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social host liability

Social host liability refers to the body of law (statutes and court opinions) that governs the liability of social hosts who serve alcohol to adults or minors. The question of social host liability arises when the adults or minors served alcohol are injured, or injure others.

In many states a social host—including the guest’s employer—who does not charge an adult guest—18 years or older in some states and 21 years or older in other states—for alcoholic drinks and who does not serve the beverages under the authority of a license or permit—is not liable for the guest’s actions or injuries to himself or others.

But in most states an adult social host is liable for personal injuries and property damage caused by a minor to whom the social host provides or furnishes alcoholic beverages—especially if the social host knew or should have known the minor would drive a motor vehicle under the influence or if the minor was obviously intoxicated when the social host provided or furnished alcoholic beverages.

Laws regarding social host liability vary from state to state and are usually located in a state’s statutes.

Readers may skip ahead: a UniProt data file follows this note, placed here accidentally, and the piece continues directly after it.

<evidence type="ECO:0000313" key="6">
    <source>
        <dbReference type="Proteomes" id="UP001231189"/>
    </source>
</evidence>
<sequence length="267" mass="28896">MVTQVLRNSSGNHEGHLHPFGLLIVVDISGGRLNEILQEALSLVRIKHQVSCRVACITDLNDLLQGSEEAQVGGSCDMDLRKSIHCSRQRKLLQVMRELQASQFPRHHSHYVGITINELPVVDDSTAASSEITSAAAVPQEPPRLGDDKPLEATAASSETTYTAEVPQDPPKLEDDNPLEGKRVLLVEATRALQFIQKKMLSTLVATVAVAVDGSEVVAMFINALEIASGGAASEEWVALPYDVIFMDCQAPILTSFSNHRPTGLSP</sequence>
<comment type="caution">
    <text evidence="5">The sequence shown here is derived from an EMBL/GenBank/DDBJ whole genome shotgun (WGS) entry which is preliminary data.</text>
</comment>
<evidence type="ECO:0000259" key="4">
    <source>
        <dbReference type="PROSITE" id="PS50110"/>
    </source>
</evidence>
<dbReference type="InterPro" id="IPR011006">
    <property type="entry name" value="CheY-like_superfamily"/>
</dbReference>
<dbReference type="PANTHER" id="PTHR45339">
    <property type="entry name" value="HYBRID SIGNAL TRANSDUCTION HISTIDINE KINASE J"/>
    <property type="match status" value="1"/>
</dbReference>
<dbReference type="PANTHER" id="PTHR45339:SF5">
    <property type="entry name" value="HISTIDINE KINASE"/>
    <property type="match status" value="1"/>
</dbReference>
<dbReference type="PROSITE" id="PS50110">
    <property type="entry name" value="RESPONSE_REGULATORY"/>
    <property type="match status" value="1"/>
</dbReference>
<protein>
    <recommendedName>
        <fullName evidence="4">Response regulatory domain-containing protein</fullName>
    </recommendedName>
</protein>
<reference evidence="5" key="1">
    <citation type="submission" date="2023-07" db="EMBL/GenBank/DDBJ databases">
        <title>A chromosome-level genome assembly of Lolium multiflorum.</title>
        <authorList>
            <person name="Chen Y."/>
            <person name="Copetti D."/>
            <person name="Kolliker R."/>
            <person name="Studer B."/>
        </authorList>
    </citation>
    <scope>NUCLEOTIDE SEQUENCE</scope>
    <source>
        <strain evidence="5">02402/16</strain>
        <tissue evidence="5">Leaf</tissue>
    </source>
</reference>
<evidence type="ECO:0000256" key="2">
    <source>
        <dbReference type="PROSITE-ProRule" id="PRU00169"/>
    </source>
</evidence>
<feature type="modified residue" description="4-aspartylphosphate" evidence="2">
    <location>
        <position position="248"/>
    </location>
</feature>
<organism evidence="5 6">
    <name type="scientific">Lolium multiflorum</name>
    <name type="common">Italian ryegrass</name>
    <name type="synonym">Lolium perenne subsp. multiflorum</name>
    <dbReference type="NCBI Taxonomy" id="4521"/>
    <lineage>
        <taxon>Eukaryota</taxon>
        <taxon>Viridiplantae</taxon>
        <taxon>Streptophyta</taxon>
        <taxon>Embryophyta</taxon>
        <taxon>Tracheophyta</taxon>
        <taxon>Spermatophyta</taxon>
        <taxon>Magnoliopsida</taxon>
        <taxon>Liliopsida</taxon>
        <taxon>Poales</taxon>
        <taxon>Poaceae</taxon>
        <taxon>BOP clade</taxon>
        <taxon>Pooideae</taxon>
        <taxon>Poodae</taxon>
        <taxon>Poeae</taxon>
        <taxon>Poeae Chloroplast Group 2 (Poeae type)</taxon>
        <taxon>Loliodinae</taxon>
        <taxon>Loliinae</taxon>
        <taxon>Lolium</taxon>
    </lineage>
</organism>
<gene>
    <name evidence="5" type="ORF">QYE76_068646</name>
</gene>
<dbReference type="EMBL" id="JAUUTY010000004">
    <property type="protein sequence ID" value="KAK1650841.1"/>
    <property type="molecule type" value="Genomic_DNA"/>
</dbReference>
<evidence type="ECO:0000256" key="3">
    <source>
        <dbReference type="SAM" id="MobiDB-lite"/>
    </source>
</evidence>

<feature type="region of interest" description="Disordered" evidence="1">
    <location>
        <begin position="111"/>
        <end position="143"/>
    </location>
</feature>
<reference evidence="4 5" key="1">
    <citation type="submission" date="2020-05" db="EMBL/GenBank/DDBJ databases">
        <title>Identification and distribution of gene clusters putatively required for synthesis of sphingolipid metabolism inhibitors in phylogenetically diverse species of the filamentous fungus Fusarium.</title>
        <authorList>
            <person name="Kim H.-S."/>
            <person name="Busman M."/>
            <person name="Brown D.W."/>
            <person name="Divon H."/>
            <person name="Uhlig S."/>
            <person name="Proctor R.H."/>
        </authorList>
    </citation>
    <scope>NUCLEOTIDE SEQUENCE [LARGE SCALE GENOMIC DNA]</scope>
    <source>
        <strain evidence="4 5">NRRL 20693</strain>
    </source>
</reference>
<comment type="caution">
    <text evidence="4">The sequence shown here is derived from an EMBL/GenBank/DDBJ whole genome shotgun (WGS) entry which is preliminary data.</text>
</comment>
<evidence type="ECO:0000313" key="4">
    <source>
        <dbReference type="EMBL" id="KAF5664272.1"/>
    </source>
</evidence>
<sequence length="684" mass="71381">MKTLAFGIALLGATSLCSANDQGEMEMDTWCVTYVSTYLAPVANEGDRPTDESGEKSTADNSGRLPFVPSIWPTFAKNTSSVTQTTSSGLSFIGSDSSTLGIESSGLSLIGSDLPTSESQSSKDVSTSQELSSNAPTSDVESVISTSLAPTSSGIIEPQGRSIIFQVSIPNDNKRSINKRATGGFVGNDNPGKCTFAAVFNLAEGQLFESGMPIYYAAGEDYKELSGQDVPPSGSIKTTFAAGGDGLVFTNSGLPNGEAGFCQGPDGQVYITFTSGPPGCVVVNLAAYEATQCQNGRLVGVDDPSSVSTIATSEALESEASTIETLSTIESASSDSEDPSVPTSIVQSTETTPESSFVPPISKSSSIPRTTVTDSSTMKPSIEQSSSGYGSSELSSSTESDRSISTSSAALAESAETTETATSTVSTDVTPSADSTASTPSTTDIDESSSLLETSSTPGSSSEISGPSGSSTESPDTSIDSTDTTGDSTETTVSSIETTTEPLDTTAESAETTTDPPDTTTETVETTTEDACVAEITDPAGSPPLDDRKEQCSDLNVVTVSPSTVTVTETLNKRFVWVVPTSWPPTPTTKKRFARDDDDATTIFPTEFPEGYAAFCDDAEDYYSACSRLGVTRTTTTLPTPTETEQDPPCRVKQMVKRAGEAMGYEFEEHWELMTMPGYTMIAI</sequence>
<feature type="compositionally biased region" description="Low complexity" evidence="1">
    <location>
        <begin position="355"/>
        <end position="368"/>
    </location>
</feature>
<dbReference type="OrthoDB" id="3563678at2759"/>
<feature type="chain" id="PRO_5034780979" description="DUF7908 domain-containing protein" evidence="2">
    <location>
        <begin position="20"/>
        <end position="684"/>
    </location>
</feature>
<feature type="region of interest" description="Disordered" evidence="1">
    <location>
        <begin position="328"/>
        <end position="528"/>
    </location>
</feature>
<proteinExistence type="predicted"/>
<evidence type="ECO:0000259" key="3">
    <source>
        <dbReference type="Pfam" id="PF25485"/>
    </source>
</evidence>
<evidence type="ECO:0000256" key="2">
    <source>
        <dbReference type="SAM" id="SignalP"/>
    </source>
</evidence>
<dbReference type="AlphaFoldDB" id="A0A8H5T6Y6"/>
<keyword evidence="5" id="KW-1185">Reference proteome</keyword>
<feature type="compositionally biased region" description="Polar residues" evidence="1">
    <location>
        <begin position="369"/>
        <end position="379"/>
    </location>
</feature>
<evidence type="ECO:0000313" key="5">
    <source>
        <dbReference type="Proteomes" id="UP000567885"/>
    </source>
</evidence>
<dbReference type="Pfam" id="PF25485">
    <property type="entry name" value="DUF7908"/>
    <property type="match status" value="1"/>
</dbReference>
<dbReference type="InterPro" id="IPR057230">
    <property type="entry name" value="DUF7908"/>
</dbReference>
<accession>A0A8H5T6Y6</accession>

In Texas, social host liability is governed by the Texas Alcoholic Beverage Code, which holds social hosts responsible under certain circumstances. Texas law does not generally impose liability on social hosts who serve alcohol to adults, but it does have provisions for situations involving minors. Under the Texas Alcoholic Beverage Code Section 2.02, a social host can be held liable for damages caused by a minor if the host knowingly served or provided alcohol to the minor, or allowed the minor to be served on the premises owned or controlled by the host. This liability applies particularly if the minor causes a motor vehicle accident while intoxicated. However, there is an exception if the alcohol was provided by a parent, guardian, or spouse in a non-public place. It's important to note that Texas does not have a Dram Shop Act that applies to social hosts serving adults; such laws typically apply to commercial establishments. The nuances of social host liability can be complex, and those concerned about potential liability should consult with an attorney for guidance specific to their situation.

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